Schaumburg preparing to require entrance barriers at Woodfield, other buildings
In the wake of a Palatine man driving an SUV through an entrance at Woodfield Mall last month, Schaumburg trustees appear set to pass a measure requiring barriers at certain commercial buildings in the village.
A vote is scheduled Tuesday to direct the village staff to draft a proposed local law in the coming weeks.
Among the questions to be decided first are which buildings would be affected by the requirement and how soon their owners must comply.
"My sense is that this is something we'd want to do sooner rather than later," Schaumburg Police Chief Bill Wolf said.
While some commercial buildings in the village already have barriers at their entrances, more do not, Wolf said. Of the 40 business entrances at Woodfield, only nine are protected.
Mall management made it clear last month that it has barriers at all the entrances it controls. The other entrances, such as the Sears doors the SUV plowed through Sept. 20, are controlled by individual tenants.
Though protection from targeted attacks is often the motive for installing barriers, accidents and negligent driving have been more common reasons to have them, police officials said. Over the past 15 years, Schaumburg police have responded to 176 crashes involving buildings -- most caused by medical issues or negligence.
Varieties of barriers includes bollards, large planters, decorative concrete, curbing and fences. Devices that puncture tires also can be installed in restricted areas.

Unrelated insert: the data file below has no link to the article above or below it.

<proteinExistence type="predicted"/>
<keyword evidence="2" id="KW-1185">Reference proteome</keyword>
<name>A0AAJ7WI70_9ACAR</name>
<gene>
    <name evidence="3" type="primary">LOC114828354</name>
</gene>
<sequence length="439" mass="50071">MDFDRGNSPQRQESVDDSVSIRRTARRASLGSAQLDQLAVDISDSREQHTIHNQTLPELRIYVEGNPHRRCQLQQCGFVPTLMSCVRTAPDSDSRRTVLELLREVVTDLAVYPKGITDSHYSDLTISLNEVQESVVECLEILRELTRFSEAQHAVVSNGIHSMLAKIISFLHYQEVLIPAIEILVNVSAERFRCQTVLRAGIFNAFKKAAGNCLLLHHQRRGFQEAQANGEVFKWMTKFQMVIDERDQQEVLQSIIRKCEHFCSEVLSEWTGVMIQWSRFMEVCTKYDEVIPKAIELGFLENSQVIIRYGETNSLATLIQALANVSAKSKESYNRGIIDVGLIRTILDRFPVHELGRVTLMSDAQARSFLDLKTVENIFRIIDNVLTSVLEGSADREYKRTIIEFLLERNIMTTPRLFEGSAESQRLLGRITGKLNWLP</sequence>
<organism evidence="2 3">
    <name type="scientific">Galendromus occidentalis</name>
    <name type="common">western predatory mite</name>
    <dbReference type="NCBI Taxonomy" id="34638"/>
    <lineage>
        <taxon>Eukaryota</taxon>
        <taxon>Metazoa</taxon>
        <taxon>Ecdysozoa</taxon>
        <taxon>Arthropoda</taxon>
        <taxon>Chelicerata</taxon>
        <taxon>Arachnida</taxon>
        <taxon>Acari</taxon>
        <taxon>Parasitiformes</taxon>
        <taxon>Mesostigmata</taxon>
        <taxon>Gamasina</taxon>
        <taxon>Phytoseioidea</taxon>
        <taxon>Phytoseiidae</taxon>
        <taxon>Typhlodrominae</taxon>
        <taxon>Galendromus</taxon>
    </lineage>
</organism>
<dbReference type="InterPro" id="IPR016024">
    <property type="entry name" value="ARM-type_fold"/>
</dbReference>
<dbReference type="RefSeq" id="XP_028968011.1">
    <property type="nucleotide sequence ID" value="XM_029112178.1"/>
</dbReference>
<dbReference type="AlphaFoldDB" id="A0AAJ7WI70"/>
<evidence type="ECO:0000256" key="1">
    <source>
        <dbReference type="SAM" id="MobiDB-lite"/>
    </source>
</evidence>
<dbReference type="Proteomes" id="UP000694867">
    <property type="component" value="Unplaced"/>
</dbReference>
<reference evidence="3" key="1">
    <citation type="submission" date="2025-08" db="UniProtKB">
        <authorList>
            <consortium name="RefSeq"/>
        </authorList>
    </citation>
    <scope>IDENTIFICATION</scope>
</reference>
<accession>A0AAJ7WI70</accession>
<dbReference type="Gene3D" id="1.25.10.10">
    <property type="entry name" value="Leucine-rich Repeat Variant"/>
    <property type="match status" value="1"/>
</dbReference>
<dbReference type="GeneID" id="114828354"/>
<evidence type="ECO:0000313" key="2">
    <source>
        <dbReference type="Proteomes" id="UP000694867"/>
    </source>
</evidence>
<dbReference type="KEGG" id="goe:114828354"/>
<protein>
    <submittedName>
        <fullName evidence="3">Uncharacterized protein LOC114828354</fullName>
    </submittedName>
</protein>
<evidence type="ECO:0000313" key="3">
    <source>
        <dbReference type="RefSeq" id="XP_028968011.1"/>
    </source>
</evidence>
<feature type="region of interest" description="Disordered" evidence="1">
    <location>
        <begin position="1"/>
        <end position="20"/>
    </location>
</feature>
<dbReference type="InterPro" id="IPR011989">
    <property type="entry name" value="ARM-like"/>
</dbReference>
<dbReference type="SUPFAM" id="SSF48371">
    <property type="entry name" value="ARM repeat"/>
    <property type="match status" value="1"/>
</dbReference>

The price can range from about $1,400 to $20,000 per device. Barriers are often recommended to be about five feet apart, and some entrances at Woodfield could require 10 or more.
Wolf believes decorative planters can be as effective as bollards in deterring pickup trucks, SUVs and other vehicles in the range of 5,000 pounds. He pointed out that the Macy's store at Woodfield already has decorative concrete elements around its entrances.
The possibility of requiring barriers in Schaumburg was first formally discussed at a public safety committee meeting earlier this month.
Trustee Frank Kozak, who chairs the committee, said he isn't certain a draft ordinance could be ready for consideration before its next meeting on Nov. 14. But Wolf said it might be, given the amount of research that's already be done.
The draft ordinance would be put together by staff members from both the police and community development departments of the village.
Palatine resident Javier Garcia, 23, faces terrorism and criminal damage to property charges related to the Sept. 20 disturbance at Woodfield that authorities estimate caused more than $110,000 in damage but resulted in no serious injuries.
Garcia's defense attorney, Amil Alkass, has said prosecutors "overreached" with his client, who he says has mental health issues and did not possess the requisite intent to sustain terrorism charges.